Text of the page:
By James Irwin
Whether you are running a global company or a startup, there exist universal truths to leading change, and those truths often provide the framework for successful turnaround management, Sheri McCoy, CEO of Avon Products Inc., said Wednesday night at the George Washington University.
“People drive change,” Ms. McCoy said. “Change takes teamwork — diverse points of view are critical. You need a roadmap. And culture really matters.”
Staying true to organizational values while providing the right dosage of change to the right areas of an organization were among the topics Ms. McCoy addressed at GW’s 15th annual Robert P. Maxon Lecture, hosted by the School of Business and the Institute for Corporate Responsibility.
“A vision tells you where you want to go, a strategic framework tells you how you will get there,” Ms. McCoy told a capacity crowd inside GW’s Jack Morton Auditorium. “We remind our teams all the time, ‘If it doesn’t support the framework, stop doing it.’ We are that literal.”
The Maxon Lectureship, established through Dorothy Maxon's endowment gift to the School of Business in honor of her husband, former Mobil executive Robert P. Maxon, B.A. '48, features prominent executives and academics making presentations on contemporary global management issues. Wednesday’s event featured welcoming remarks from GW President Steven Knapp, a question-and-answer session with Ms. McCoy facilitated by School of Business Interim Dean Christopher Kayes, and showcased Lemonade Day D.C. 2014 presenting sponsor PNC Bank.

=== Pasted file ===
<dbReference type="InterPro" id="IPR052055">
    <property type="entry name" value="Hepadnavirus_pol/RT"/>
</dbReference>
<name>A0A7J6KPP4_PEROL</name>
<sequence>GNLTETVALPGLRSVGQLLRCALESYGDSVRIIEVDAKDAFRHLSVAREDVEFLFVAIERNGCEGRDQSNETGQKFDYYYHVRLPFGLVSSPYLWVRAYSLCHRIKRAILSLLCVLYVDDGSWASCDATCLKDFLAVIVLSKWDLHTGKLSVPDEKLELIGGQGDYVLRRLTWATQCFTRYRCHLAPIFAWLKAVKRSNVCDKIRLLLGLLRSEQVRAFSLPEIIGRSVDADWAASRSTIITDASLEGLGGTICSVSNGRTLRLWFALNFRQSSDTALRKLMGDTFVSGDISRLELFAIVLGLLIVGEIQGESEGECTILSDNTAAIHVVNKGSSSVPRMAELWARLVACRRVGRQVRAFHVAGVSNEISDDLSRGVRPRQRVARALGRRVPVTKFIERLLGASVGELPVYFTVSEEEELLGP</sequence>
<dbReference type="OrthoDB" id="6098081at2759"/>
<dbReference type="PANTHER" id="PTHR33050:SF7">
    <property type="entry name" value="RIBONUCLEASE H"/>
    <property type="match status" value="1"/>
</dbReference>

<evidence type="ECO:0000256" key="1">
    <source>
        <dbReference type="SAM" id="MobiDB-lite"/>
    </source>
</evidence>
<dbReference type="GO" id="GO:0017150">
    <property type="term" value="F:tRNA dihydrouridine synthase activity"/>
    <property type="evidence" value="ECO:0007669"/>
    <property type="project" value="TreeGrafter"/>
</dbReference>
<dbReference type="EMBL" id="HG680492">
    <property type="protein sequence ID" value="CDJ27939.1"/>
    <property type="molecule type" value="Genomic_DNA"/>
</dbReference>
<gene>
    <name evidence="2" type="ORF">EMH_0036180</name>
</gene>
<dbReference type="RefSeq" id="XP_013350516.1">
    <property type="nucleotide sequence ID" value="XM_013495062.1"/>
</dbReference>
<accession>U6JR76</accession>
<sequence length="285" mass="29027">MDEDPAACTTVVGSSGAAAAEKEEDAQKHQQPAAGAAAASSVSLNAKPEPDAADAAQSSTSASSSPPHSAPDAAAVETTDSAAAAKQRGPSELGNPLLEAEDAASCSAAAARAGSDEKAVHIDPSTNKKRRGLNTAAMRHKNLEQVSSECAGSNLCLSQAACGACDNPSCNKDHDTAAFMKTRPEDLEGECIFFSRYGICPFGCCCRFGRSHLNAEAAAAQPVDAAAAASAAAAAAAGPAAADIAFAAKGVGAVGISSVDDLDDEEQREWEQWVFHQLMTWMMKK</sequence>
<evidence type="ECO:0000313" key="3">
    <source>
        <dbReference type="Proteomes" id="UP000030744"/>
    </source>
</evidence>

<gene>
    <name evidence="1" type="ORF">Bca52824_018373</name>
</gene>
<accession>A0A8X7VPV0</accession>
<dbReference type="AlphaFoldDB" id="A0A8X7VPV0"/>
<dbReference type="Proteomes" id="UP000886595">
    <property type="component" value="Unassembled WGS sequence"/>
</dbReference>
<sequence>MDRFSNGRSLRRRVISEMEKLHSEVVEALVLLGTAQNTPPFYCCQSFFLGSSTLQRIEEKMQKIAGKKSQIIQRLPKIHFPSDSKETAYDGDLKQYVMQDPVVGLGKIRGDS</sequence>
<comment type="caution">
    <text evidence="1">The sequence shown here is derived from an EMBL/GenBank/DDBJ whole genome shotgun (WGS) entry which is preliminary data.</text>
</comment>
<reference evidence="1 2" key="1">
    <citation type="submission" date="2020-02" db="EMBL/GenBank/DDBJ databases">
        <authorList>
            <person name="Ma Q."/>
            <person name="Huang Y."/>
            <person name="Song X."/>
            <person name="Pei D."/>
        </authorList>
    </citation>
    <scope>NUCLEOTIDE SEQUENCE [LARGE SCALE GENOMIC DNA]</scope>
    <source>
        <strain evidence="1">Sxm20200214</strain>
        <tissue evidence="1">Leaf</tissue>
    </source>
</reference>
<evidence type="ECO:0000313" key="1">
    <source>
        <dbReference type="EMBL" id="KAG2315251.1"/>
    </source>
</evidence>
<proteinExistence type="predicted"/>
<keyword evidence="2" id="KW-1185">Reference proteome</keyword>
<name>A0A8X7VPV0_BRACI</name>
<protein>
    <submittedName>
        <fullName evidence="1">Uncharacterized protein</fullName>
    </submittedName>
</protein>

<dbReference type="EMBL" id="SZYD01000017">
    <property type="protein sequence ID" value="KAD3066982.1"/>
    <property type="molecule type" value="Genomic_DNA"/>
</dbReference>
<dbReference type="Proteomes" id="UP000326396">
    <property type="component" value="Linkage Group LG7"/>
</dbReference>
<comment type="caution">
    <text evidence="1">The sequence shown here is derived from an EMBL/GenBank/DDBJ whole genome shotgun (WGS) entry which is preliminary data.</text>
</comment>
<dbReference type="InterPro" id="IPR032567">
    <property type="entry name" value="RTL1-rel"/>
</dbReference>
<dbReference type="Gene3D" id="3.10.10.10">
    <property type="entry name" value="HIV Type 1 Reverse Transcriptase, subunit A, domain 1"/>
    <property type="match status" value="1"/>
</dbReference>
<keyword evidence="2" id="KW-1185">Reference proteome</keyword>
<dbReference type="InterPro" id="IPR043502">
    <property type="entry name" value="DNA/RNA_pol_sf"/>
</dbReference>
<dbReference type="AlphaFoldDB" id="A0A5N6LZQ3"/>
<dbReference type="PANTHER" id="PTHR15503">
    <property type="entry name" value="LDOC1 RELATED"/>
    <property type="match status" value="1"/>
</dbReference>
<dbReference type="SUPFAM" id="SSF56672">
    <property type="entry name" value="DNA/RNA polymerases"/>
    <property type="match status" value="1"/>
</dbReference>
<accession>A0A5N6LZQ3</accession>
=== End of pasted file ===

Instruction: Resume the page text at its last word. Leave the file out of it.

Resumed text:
Ms. McCoy, the parent of a current GW student, compiled a distinguished 30-year career at Johnson & Johnson before joining Avon in 2012, and recently was named to Fortune’s Most Powerful Women in Business list for a sixth consecutive year.
“Under her leadership, Avon is rejuvenating its business model, and empowering its 6 million Avon representatives to become more successful entrepreneurs,” Dr. Knapp said.
Drawing on Avon's story, from humble beginnings to global brand, and sprinkling in a few anecdotes and videos, Ms. McCoy highlighted her turnaround management philosophy during a 35-minute keynote speech, including the need to create a culture where employees aren't afraid to ask questions.
“Asking why is like asking for directions, and I believe being willing to ask for directions is a critical factor in leading successful turnaround,” she said. “We’ve worked very hard over the past two years to create a culture where raising your hand for help is a good thing.”
Balance, Ms. McCoy said, is key when introducing change. Avon was a revolutionary business model at its founding in 1886 — “It was the birth of modern-day direct selling and an important step in women’s empowerment in this country,” Ms. McCoy said — and boomed in the 1990s and 2000s, especially in emerging markets. But the company underinvested during this expansion and didn’t modernize its direct-sales model, allowing growing retail competition to encroach on the market territory it once occupied. Ms. McCoy and her leadership team have identified solutions to modernize services to customers, while still maintaining the core pillars that have helped Avon thrive for more than 125 years.
“We need to make sure we stay true to our core, which is direct selling, but make sure we contemporize it,” she said. “We believe marrying e-commerce with direct selling is important. If a representative can send a tweet or text to her customer, that’s a way the representative can still earn commission and bring customers into the company.”
Effective turnaround management, she said, isn’t linear, and ranges from making personnel decisions to strategic planning. It’s about reinforcing the type of behavior that will advance the business.
In the case of Avon, that meant putting the company’s worldwide representatives and consumers at the center of any solution.
“It’s about solving problems and finding great people,” Ms. McCoy said. “Unless you are going to do something on your own and never talk to anyone, you’re going to need people.”